How to Take One Vacation Day and Save Thousands

By Kat Tretina on 19 July 2016 0 comments

We all have a list of financial tasks we keep meaning to get to, but between work, family, everyday obligations, and the need for sleep, we just keep putting them off. Whether it's rolling over an old employer 401K or finding cheaper car insurance, you can end up costing yourself hundreds, or even thousands of dollars by procrastinating.

However, there is a solution: Use a vacation or personal day as an annual "Money Day" to catch up on all those finance to-dos you keep putting off. You'll have the time to stay on the line with customer service, fill out forms, and get organized — setting yourself up for a more secure financial future. Here are all the financial boxes you can check off on your annual Money Day.

Negotiate Bills

Phone bills, cable subscriptions, and car insurance can be expensive, eating up a huge part of your budget. However, rather than just gritting your teeth and bearing it, you can negotiate your bill and bring down your cost. Make a list of all of the services and subscriptions you currently pay for, and contact each one. For the introverts who get nervous negotiating over the phone, most companies have an online chat option that will work just as well.

Tell Them You Want to Cancel

Whether you are on the phone or chatting online, be as polite and kind as possible, but firmly let them know you want to cancel because the cost is just too high.

Be Prepared to Deal With the Retention Department

Customer service is likely to transfer you to their sales department or retention department, whose sole goal is to keep you on board. Again, be as friendly as possible, but explain that the monthly bill is more than you can afford. You do not have to give a long script or even say you are looking at other competitors; just noting you cannot afford the price will trigger the next steps.

Continue to Negotiate

They will likely offer you a temporary adjustment, like a promotional three-month offer. Be firm, saying something like, "I'm sorry, I just can't afford this rate. I would need something more permanent." More than likely, they will come back with a more generous offer, saying they are authorized to give it to you that day. That language indicates it's the best they can do. Ask them to send you an email confirmation with the new agreement and then repeat the process with each service provider you have.

Research Alternatives

In some cases, companies just won't budge, particularly if you have only been a customer for a year or two. If that's the case, use some time during your money day to look up alternatives and get quotes. For instance, services like The Zebra help you compare rates from multiple car insurers so you can get the most competitive price.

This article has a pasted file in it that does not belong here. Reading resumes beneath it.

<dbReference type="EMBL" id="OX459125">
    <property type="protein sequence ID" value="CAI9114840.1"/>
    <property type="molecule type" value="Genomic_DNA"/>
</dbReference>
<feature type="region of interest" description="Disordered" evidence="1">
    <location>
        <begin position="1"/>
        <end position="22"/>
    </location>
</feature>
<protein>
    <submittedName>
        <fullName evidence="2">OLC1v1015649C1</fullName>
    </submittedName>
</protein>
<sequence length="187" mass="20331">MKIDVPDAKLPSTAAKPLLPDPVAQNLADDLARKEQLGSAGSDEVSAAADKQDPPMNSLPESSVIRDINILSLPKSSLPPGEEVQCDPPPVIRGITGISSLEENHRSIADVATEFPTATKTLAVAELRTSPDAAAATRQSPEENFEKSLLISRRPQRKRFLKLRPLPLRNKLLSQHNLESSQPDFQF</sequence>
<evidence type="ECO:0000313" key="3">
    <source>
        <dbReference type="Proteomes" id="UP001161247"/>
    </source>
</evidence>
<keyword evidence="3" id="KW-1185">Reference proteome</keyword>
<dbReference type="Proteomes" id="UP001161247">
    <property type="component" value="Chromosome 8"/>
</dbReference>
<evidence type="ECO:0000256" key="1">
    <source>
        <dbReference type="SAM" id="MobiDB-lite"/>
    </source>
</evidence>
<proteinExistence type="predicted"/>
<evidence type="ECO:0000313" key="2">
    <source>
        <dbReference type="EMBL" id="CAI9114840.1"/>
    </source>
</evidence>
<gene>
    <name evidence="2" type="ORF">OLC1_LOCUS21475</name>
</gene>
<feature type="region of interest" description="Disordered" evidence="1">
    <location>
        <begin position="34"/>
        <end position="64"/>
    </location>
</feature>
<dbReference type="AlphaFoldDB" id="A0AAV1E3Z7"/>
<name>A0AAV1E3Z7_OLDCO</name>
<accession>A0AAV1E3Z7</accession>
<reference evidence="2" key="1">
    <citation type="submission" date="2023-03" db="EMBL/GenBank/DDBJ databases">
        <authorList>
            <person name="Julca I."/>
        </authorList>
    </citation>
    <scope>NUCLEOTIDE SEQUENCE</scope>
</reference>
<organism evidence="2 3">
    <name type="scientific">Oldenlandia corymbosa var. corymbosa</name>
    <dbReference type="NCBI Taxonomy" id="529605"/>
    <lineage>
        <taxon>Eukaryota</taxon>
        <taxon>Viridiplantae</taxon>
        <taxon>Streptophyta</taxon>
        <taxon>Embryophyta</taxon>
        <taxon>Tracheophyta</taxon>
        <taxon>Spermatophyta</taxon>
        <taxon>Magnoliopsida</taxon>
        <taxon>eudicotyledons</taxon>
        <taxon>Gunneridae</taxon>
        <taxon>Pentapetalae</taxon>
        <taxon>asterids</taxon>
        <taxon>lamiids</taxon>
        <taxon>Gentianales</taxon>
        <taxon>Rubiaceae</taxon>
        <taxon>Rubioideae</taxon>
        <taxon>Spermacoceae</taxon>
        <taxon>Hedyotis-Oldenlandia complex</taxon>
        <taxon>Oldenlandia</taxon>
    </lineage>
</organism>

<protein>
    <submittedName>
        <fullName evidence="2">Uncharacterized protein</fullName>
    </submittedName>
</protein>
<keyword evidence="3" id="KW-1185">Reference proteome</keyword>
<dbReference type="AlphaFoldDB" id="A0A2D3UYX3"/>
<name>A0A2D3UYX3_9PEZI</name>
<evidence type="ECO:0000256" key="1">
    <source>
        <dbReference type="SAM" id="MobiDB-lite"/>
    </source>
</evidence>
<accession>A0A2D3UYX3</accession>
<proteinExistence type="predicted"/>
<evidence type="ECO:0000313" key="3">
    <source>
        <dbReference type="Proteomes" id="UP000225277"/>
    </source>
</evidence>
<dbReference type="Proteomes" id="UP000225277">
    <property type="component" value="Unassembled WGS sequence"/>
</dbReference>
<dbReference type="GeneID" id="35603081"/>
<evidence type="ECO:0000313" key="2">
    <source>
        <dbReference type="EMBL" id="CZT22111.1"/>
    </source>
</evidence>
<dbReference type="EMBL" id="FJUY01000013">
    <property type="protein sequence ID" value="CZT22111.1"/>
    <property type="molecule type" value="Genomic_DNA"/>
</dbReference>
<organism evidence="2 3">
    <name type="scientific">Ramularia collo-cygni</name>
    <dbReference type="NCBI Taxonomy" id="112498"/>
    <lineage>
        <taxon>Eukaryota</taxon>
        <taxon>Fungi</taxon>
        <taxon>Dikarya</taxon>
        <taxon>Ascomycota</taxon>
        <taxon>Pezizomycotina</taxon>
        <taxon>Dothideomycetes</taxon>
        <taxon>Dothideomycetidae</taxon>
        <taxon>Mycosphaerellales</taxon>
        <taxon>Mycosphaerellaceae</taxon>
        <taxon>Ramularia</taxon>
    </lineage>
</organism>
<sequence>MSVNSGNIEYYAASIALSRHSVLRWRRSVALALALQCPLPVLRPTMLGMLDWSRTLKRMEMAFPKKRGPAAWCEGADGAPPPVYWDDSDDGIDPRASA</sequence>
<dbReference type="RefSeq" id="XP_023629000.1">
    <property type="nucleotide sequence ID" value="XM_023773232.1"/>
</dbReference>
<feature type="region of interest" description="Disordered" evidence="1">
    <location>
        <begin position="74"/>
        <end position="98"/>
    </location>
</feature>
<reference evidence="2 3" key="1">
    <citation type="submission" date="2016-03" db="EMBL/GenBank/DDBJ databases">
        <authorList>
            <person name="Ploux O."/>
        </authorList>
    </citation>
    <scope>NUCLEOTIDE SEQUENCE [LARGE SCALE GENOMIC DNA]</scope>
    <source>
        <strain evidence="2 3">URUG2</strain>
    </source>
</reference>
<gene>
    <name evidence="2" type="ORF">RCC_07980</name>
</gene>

Find and Rollover Retirement Funds

Nearly three million people quit their jobs each month, with many of those individuals leaving old 401Ks behind, either intending to get to it later or thinking the amount is too small to matter. Then they end up forgetting about it, and the money disappears. Take the time to hunt down old plans and come up with a strategy for them:

Find Old 401Ks

You may have to call each of your former employers' human resources departments to determine where your old 401Ks are currently held. If that's not an option, you can also check with the National Registry of Unclaimed Retirement Benefit.

Take Action

Once you've found your old accounts, you can keep them where they are, but keep their log-in information in a safe place. However, it might also make more financial sense to roll them into one place, like in a traditional IRA. Vanguard and Fidelity offer IRA options that are cheaper regarding fees you will pay in most 401Ks, so rolling the account over can save you money and prevent any penalties.

Search for Unclaimed Money

There are millions of dollars in unclaimed money sitting around. Whether it's an old savings account, an insurance credit or, other windfall, state laws require that unclaimed funds be turned over to the state for safekeeping until the owner claims them. Most people don't even realize that hundreds of dollars belong to them, and it goes unclaimed for years.

To find lost money, visit Unclaimed.org. Check each state that you have lived in and enter your full name and any other names you may have gone by in the past. The site will list any money that belongs to you. You can file a claim, following the process outlined on the site, to get the money returned to you.

Automate Savings

If you have been putting off building up your emergency fund or retirement savings, your money day is a very good time to get them started. Set up automatic contributions for the start of each month to go into your savings and retirement accounts, so you do not even miss the money from your paycheck.

Setting aside an annual vacation day to manage your finances can be an excellent way to stay on top of essential money tasks, trim your budget, maximize your dollars, and find you hundreds of dollars that may have gone missing. By dedicating a day to money management, you can end up savings thousands of dollars in just 24 hours.

What else should be done on your annual Money Day? Share with us in the comments!

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Guest's picture
GuestStephanie

I'm interested to see how this can help me. I need to move. , bigger place, a new car, pay bills current and take my wonderful 15 yearold on vacatiin.